The Indian city of Mumbai has established 16 no-selfie zones in an effort to curb a spike in selfie-related incidents. As the Associated Press reports, the ban applies to areas that police consider particularly dangerous, including parts of the coastline that are not protected by railings. Those who enter the no-selfie zones face a fine of 1,200 rupees ($17.50), even if they don't take any photos.
According to data from the San Francisco company Priceonomics, India accounts for 19 of the 49 selfie-related deaths recorded around the world since 2014, including two recent fatalities. This month, an 18-year-old student died after trying to take a selfie on top of a rock near a dam. He fell into the water and drowned, as did another person who tried to save him. And in January, an 18-year-old woman drowned after trying to take a selfie in front of a popular tourist site in Mumbai.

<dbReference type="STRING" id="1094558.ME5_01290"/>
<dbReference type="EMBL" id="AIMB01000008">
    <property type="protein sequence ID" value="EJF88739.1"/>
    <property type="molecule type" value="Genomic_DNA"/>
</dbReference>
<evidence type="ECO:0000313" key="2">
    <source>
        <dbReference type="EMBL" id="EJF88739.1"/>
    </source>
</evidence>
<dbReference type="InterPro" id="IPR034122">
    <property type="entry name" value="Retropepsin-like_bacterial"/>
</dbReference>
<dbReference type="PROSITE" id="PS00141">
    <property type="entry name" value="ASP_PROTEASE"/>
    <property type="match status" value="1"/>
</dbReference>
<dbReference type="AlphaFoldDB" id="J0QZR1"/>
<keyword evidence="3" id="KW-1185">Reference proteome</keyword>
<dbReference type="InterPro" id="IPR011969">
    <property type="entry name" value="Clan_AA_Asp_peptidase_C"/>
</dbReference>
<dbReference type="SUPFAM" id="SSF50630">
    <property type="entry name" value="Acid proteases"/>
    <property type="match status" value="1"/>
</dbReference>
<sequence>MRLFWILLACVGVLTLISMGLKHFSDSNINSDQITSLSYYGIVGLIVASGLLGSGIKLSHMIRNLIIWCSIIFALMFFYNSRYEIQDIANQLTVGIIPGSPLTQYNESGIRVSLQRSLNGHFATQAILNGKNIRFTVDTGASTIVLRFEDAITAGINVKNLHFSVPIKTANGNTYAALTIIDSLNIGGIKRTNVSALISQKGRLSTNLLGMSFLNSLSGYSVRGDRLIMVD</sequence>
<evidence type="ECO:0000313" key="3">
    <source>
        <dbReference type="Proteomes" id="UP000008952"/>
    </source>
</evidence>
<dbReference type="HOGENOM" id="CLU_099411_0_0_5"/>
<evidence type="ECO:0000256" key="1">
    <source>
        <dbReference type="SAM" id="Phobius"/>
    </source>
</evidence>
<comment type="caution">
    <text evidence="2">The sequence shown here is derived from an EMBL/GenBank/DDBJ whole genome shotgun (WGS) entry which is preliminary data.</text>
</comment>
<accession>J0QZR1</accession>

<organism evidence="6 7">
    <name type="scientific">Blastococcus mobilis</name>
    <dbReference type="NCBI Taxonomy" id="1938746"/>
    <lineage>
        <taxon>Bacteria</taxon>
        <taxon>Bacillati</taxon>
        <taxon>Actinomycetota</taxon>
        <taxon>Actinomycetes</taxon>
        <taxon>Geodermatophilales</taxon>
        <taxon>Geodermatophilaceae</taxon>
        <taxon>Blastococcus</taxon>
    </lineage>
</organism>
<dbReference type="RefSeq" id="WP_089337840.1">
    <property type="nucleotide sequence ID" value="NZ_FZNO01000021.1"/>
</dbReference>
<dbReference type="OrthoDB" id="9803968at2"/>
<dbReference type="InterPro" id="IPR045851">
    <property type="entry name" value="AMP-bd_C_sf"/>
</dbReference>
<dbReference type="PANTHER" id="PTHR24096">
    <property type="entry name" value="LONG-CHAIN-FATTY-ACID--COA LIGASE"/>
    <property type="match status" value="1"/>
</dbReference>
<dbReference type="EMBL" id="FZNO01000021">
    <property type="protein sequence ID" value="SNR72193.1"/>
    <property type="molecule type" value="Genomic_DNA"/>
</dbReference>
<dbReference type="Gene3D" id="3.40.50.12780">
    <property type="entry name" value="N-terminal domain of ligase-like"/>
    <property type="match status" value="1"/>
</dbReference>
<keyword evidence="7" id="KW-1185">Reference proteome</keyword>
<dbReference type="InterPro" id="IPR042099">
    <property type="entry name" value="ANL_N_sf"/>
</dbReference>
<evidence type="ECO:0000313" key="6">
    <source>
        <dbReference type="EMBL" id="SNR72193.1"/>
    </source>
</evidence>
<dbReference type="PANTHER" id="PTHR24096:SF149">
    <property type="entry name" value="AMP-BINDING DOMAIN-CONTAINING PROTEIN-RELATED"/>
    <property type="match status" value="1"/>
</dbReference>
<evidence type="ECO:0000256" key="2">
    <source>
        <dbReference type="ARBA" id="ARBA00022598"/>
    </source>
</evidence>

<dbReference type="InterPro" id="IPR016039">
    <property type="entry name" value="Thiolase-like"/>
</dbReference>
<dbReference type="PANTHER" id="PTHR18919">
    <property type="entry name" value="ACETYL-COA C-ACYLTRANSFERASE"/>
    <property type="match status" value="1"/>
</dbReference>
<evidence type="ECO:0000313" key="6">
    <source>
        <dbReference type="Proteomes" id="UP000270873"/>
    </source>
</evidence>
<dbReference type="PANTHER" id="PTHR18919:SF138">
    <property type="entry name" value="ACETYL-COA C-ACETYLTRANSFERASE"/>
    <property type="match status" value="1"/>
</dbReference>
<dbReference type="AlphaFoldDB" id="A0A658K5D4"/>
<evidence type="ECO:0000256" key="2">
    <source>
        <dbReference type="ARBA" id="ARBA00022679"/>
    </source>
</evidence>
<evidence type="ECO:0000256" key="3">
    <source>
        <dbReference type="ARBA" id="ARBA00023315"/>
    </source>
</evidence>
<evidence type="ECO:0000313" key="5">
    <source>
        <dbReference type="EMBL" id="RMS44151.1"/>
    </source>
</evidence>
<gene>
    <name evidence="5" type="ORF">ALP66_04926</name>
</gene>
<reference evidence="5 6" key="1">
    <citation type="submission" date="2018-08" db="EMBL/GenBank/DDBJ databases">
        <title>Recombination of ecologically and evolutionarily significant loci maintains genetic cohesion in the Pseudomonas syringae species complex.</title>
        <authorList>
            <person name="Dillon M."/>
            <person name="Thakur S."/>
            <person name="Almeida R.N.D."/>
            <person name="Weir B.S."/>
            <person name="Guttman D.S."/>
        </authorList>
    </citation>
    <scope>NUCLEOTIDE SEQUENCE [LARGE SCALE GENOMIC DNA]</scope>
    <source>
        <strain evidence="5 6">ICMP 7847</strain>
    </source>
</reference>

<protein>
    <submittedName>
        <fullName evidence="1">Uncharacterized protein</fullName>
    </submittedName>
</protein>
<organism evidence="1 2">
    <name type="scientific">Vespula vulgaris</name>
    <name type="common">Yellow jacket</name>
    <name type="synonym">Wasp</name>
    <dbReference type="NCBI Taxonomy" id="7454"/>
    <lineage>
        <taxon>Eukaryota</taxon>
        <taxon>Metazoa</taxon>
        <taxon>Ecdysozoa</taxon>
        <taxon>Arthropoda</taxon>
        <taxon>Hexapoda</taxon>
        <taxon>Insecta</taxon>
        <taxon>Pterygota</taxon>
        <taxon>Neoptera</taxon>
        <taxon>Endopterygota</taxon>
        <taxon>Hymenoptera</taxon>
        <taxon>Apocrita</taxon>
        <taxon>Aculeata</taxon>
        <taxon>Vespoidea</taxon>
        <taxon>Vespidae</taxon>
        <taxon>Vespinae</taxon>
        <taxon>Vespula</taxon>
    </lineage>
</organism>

"This is a new problem for us."
"This is a new problem for us," Mumbai police spokesman Dhananjay Kulkarni told CNN this week. "We have identified spots in Mumbai. We want to restrain people from going there so that mishaps don't happen."
Other countries have taken measures to deter risk-takers from snapping photos of themselves in dangerous locations. Selfie sticks have been banned at some train stations in Japan, amid fears that they could cause people to lose their balance and fall onto the tracks. Last year, Russia launched an entire selfie safety campaign that warned of the most dangerous spots to take a selfie, including rooftops and busy roadways.
Indian Prime Minister Narenda Modi has been a frequent selfie-taker, as well, albeit in decidedly less dangerous circumstances.